The Americans went from military convoy to plane to ship. They sailed the Pacific back into San Francisco, Billy gazing up at the Golden Gate Bridge on a chilly day.

They returned to Massachusetts, where his father’s parents lived. Shortly after, they were finally able to put his father to rest. His body had been discovered in a gravesite on the island of Mindanao. The Army had commissioned him as a captain for his role in organizing the guerillas. He was given a funeral at Arlington National Cemetery.  

In the Boston suburb of Newton, a more normal life started to take course. He went on to graduate from Indiana University and held a series of jobs before setting here in Naples about 35 years ago. He’s worked in a variety of capacities at The Naples Beach Hotel & Golf Club, mostly as a golf instructor. He traveled the world, playing in senior tournaments. Now, he’s content to teach. He never married but has been in a long-term relationship.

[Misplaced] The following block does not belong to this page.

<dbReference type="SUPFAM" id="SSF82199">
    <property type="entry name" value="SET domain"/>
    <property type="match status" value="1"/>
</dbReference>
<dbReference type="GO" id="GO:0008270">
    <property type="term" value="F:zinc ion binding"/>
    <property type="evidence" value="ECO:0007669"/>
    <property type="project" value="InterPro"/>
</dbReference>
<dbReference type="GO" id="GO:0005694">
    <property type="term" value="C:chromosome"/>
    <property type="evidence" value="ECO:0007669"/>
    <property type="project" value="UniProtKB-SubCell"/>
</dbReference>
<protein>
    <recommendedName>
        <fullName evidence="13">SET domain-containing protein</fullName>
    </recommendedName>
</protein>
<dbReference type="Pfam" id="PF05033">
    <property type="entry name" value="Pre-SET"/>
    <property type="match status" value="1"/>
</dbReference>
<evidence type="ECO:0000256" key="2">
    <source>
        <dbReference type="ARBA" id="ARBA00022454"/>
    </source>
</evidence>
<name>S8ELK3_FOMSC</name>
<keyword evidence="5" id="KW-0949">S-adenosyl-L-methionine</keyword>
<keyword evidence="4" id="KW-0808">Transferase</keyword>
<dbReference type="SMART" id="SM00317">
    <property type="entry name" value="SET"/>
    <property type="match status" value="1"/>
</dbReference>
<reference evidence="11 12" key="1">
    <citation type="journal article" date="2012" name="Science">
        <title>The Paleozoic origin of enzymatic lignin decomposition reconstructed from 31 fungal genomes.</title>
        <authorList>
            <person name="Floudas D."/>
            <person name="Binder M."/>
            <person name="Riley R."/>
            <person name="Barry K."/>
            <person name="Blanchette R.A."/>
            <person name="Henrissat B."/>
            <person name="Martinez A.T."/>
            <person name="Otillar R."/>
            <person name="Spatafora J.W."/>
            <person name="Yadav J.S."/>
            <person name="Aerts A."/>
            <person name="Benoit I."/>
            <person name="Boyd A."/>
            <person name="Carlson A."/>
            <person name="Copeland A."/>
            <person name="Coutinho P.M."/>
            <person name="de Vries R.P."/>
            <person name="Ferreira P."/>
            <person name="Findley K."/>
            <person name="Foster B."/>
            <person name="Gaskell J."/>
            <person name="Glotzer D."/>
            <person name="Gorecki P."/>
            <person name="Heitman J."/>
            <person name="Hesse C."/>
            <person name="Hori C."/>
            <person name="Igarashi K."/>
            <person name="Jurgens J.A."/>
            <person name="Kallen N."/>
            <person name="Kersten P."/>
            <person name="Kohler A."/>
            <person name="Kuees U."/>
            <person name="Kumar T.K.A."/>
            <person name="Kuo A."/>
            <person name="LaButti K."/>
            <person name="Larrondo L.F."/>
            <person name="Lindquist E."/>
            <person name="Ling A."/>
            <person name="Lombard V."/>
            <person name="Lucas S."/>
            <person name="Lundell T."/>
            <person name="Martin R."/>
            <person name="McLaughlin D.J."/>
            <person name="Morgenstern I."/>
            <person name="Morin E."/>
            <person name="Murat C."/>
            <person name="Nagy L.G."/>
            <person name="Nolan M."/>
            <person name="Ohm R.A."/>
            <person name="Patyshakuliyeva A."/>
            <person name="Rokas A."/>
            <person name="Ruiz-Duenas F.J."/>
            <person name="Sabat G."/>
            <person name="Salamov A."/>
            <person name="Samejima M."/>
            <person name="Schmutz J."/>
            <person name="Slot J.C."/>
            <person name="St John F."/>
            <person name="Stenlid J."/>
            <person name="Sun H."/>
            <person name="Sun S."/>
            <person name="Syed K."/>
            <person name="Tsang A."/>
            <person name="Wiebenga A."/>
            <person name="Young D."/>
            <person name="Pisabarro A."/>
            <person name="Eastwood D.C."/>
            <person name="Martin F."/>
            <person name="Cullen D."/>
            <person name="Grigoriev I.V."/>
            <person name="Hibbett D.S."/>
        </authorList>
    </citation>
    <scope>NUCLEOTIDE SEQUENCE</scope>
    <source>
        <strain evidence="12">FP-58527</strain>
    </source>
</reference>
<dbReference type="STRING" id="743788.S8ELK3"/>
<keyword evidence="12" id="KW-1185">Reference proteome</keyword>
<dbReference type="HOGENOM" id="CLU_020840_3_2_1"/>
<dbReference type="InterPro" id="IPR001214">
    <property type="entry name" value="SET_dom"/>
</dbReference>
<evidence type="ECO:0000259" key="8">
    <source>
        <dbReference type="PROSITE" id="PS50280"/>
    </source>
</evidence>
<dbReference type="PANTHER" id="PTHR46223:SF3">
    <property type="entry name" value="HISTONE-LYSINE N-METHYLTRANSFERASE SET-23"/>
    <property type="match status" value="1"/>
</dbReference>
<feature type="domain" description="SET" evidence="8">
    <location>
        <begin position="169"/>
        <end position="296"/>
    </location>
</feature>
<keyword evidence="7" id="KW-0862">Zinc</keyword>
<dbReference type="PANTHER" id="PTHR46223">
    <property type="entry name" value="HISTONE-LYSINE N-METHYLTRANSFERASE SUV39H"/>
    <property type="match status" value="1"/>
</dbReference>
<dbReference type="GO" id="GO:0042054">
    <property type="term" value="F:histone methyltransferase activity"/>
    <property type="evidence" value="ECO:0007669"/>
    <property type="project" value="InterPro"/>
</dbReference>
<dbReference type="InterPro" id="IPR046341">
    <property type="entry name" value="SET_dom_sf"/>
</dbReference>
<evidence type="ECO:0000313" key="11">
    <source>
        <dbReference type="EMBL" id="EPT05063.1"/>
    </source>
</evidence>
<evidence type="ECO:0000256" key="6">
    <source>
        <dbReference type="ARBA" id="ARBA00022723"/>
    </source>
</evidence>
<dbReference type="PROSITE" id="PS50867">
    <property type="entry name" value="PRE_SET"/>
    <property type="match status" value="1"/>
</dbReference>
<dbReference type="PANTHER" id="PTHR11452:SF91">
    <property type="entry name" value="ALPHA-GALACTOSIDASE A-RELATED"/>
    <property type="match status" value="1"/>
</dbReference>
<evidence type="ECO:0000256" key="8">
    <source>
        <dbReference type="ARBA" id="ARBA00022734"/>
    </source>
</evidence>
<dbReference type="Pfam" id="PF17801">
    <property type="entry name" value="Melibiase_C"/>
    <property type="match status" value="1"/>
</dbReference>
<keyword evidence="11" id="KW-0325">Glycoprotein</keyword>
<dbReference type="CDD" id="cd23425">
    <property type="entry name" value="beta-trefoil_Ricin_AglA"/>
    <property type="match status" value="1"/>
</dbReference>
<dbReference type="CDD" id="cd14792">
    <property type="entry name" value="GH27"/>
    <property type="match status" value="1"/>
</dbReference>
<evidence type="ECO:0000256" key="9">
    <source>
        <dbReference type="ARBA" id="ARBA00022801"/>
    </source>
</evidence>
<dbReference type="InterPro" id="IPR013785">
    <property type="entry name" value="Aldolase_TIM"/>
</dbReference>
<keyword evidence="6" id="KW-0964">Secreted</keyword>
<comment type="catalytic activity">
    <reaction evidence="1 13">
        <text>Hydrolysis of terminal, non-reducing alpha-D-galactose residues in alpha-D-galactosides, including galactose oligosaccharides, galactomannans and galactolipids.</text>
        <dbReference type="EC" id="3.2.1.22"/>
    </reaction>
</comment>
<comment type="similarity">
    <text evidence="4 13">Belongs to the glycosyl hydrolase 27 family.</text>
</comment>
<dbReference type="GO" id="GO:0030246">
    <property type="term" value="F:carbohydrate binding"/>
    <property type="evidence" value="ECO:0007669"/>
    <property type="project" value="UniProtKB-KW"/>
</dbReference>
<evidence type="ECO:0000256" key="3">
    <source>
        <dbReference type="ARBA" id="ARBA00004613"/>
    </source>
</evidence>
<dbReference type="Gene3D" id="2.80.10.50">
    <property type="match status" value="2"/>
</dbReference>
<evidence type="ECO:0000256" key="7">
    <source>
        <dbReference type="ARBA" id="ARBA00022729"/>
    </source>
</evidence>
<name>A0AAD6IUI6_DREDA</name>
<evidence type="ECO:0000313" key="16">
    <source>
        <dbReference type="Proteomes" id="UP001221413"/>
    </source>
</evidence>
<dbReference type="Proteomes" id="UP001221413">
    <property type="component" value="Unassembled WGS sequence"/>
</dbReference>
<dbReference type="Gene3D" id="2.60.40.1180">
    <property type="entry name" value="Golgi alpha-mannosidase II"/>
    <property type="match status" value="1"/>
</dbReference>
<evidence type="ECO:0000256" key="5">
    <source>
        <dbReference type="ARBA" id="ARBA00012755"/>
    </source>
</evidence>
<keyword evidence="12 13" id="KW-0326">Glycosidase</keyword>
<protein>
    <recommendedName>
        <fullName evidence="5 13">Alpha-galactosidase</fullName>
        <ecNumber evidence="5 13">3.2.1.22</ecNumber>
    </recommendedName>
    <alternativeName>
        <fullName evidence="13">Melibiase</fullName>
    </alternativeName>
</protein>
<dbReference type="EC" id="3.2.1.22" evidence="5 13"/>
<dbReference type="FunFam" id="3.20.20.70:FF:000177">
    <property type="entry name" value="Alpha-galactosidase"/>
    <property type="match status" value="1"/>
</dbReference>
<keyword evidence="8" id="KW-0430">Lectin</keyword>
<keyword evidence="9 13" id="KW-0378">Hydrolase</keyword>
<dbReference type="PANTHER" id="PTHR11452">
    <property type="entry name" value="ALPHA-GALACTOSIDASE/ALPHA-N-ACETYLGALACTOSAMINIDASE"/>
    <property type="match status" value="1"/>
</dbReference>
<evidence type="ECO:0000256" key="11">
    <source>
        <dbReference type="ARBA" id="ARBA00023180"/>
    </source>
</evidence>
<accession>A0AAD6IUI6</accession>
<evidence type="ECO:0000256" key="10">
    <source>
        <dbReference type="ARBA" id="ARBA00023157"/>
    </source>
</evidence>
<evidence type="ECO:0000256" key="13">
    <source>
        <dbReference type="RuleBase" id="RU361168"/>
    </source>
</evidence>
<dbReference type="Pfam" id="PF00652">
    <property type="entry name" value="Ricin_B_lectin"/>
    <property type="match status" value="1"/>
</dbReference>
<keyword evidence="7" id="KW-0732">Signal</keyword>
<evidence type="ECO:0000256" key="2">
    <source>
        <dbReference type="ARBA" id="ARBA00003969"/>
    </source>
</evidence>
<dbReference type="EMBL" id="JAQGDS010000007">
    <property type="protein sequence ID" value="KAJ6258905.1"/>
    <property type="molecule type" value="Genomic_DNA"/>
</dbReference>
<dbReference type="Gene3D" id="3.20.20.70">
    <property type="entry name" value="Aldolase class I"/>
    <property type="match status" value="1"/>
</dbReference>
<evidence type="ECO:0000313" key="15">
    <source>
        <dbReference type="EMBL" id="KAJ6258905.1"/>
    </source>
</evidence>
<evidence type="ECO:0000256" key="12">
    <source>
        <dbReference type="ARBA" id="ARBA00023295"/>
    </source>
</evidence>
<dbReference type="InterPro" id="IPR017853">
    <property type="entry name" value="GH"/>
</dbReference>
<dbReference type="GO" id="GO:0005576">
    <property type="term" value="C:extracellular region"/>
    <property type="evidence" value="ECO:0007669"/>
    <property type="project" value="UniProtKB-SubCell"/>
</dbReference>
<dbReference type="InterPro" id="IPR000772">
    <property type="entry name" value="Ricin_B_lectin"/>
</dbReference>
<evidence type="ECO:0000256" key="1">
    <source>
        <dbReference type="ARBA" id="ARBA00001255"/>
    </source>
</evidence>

Over time, he’s filled in the blanks about his time in the Philippines, finding details in books and old news clippings that rounded out what his mother told him. On occasion he’ll reflect on life in Santo Tomas compared to Naples. He came far, both literally and figuratively. But he doesn’t credit himself for surviving. He was just a child. “My parents,” he says, “they were the real heroes.”

Jean Lowry died at age 89 in Naples. Tears fill Lowry’s eyes when he speaks about what she had to endure. She was beaten, starved—and yet she was always hopeful. As she told her son, “I always knew the (Allies) would come for us.” She kept her boy safe and, in turn, gave him hope to live a life free of war.